Mexico City, Day 7: Teotihuacan
On my last full day in Mexico city, my friends from Baja and I took the metro to the northern end of the city and boarded a bus for Teotihuacan. Once the largest city in the Americas (with a population estimated in excess of 150,000 at its peak), relatively little is known about the place or its inhabitants. It was settled around 200 BCE and thrived until about 500 CE, when much of the city was sacked and burned, possibly the result of an internal uprising.
The bus ride lasts about an hour, but it goes by quickly thanks to an onboard mariachi, who serenades us as we travel out of the city. The site itself is centred around the Avenue of the Dead, Teotihuacan’s main street, lined with remnants of the temples that once formed the city’s core.
In a way, there’s not much to the place: a dusty stretch street surrounded by crumbling stone steps leading up to dusty plateaus. Nopales and shrubby trees grow beyond them. There’s very little indication (signed or otherwise) as to what these buildings were or how they looked in their prime. It’s thought they were temples, and excavations over the years have revealed pieces of richly coloured murals and ornately carved heads of jaguars, birds and serpents. I try to imagine this, to picture it as it once was, verdant and alive, but my imagination fails. The contrast is too much. If not for the towering pyramids in the distance, it would be hard to imagine this was ever a city at all.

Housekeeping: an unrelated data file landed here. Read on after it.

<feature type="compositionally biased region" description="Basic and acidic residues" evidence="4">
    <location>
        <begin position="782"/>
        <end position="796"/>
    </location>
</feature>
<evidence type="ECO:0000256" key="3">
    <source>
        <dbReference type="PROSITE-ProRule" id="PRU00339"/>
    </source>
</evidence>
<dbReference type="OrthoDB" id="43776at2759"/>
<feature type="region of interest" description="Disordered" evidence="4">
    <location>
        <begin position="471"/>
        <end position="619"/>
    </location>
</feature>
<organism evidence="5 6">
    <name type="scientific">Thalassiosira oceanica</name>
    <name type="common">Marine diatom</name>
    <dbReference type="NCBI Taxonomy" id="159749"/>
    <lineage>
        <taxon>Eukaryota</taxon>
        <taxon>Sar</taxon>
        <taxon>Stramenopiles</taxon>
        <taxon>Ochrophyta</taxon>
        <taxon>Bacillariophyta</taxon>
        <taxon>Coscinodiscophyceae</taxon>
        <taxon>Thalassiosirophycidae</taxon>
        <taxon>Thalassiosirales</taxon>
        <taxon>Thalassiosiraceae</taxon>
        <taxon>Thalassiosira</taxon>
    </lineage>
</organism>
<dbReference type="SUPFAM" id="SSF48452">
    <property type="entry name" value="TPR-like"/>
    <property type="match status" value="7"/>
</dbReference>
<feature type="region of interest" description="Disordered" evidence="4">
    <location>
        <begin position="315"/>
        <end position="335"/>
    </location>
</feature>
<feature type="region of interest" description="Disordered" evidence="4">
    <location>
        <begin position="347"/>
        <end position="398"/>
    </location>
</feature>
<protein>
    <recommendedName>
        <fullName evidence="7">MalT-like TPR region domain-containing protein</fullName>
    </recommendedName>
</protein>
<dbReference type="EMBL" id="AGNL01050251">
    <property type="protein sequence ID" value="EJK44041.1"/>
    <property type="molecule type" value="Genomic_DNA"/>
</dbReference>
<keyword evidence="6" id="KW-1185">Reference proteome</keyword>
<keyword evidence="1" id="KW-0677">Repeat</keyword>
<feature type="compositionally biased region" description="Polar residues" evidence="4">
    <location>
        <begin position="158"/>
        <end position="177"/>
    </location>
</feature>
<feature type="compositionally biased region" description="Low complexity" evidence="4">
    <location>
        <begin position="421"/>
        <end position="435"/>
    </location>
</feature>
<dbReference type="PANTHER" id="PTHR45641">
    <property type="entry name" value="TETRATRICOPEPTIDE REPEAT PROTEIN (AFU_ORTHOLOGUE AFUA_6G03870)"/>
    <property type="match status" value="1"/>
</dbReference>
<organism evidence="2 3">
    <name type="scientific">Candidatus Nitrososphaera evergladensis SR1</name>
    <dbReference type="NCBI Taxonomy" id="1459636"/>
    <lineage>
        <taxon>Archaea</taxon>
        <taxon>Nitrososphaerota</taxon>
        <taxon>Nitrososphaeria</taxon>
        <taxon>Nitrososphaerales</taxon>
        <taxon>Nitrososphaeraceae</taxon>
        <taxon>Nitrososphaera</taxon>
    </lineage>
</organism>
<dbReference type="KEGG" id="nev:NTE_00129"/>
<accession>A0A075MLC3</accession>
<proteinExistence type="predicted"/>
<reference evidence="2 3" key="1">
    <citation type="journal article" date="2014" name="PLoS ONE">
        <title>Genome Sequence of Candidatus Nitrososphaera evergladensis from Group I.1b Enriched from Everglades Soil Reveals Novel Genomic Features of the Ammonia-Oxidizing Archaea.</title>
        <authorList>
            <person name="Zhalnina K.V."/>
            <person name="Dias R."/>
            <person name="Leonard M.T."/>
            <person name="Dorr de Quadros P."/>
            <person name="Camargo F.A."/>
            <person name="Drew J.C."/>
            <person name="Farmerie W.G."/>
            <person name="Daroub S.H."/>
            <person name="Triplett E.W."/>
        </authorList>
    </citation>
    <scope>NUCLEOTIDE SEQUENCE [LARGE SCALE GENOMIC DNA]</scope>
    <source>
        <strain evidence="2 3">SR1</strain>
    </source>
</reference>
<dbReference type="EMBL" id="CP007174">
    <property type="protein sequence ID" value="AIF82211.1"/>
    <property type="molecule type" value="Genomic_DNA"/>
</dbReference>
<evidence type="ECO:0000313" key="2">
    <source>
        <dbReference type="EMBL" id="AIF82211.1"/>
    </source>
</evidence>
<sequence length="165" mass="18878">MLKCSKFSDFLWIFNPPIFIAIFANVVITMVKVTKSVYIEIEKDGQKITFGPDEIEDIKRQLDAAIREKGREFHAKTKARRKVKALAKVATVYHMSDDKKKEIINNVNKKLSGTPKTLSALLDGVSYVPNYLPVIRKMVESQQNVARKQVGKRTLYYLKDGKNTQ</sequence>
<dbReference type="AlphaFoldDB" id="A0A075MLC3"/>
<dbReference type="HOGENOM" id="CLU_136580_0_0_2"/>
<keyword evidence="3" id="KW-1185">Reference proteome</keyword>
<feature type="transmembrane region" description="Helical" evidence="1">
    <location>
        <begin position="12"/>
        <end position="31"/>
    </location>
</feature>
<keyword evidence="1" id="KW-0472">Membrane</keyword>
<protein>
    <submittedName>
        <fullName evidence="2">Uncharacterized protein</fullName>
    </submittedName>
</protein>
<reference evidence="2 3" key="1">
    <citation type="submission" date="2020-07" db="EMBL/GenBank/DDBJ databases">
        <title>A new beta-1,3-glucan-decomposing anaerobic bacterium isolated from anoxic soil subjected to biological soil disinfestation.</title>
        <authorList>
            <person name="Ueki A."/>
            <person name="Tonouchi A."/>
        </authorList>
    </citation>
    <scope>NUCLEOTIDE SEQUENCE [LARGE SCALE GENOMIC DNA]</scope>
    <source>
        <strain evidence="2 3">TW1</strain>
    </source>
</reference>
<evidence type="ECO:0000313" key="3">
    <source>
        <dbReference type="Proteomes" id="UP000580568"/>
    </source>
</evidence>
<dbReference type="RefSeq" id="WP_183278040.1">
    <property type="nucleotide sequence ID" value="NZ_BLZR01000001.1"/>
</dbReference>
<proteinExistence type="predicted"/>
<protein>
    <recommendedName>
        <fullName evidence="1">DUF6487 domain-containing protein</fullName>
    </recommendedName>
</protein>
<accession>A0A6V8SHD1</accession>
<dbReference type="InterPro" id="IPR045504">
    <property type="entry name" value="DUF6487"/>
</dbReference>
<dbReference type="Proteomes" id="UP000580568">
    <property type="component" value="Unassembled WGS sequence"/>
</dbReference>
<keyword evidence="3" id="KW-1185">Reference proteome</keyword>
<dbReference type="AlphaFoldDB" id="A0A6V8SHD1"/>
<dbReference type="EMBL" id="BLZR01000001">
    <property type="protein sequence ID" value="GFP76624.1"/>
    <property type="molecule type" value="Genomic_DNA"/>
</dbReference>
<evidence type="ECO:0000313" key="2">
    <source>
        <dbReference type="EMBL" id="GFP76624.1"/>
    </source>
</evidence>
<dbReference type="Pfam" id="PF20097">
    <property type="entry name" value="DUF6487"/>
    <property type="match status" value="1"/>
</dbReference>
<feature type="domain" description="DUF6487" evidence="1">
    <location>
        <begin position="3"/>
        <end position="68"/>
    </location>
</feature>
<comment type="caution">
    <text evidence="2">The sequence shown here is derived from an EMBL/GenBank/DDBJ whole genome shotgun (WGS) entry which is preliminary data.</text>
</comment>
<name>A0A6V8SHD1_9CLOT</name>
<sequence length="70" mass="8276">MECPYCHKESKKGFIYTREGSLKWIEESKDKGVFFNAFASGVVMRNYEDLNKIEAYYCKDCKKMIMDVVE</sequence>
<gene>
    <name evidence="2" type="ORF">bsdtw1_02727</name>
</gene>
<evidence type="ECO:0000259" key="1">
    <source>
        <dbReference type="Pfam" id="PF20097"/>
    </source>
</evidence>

As soon as we exit the bus we’re met by men in wide-brimmed straw hats selling trinkets. Silver jewelry, masks adorned with jade and obsidian, carvings of animals. Many of them sell noisemakers that impersonate the calls of jaguars, eagles and owls, their calls reverberating off the stone walls. The men are stationed every few steps throughout the Avenue of the Dead and along the base of the pyramids.
The air is thin in Mexico City, and the climb to the top of the Pyramid of the Sun, the largest of the two, is arduous. The steps are narrow and steep, so that when you reach a plateau and turn back, it appears as though the edge drops off to nothingness.